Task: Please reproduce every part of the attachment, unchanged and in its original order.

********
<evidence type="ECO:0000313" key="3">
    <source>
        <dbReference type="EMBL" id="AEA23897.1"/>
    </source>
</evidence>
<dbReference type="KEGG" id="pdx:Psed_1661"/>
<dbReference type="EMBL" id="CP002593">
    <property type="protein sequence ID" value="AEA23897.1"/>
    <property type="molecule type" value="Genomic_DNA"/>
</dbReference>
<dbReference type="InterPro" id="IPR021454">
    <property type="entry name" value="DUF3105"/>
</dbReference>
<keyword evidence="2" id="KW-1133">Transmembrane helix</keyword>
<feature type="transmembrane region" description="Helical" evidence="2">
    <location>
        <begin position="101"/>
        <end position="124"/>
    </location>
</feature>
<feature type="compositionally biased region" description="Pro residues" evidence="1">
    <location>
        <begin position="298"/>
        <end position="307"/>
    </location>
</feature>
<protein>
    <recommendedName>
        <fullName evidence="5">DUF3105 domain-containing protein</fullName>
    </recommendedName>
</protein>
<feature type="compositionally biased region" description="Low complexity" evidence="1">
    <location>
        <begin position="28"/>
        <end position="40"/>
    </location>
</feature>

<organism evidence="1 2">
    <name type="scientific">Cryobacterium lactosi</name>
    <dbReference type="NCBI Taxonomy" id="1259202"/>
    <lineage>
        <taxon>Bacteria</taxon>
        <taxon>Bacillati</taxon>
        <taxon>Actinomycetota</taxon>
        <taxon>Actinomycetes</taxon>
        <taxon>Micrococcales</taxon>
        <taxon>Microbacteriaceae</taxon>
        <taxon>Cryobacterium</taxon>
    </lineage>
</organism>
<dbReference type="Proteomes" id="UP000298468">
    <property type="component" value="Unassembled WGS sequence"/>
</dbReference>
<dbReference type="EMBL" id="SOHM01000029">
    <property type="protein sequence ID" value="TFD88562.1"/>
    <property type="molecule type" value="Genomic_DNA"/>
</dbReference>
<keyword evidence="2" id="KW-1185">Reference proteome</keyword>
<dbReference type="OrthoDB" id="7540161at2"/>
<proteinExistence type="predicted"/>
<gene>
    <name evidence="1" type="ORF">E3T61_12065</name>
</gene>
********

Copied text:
<evidence type="ECO:0000313" key="3">
    <source>
        <dbReference type="EMBL" id="AEA23897.1"/>
    </source>
</evidence>
<dbReference type="KEGG" id="pdx:Psed_1661"/>
<dbReference type="EMBL" id="CP002593">
    <property type="protein sequence ID" value="AEA23897.1"/>
    <property type="molecule type" value="Genomic_DNA"/>
</dbReference>
<dbReference type="InterPro" id="IPR021454">
    <property type="entry name" value="DUF3105"/>
</dbReference>
<keyword evidence="2" id="KW-1133">Transmembrane helix</keyword>
<feature type="transmembrane region" description="Helical" evidence="2">
    <location>
        <begin position="101"/>
        <end position="124"/>
    </location>
</feature>
<feature type="compositionally biased region" description="Pro residues" evidence="1">
    <location>
        <begin position="298"/>
        <end position="307"/>
    </location>
</feature>
<protein>
    <recommendedName>
        <fullName evidence="5">DUF3105 domain-containing protein</fullName>
    </recommendedName>
</protein>
<feature type="compositionally biased region" description="Low complexity" evidence="1">
    <location>
        <begin position="28"/>
        <end position="40"/>
    </location>
</feature>

<organism evidence="1 2">
    <name type="scientific">Cryobacterium lactosi</name>
    <dbReference type="NCBI Taxonomy" id="1259202"/>
    <lineage>
        <taxon>Bacteria</taxon>
        <taxon>Bacillati</taxon>
        <taxon>Actinomycetota</taxon>
        <taxon>Actinomycetes</taxon>
        <taxon>Micrococcales</taxon>
        <taxon>Microbacteriaceae</taxon>
        <taxon>Cryobacterium</taxon>
    </lineage>
</organism>
<dbReference type="Proteomes" id="UP000298468">
    <property type="component" value="Unassembled WGS sequence"/>
</dbReference>
<dbReference type="EMBL" id="SOHM01000029">
    <property type="protein sequence ID" value="TFD88562.1"/>
    <property type="molecule type" value="Genomic_DNA"/>
</dbReference>
<keyword evidence="2" id="KW-1185">Reference proteome</keyword>
<dbReference type="OrthoDB" id="7540161at2"/>
<proteinExistence type="predicted"/>
<gene>
    <name evidence="1" type="ORF">E3T61_12065</name>
</gene>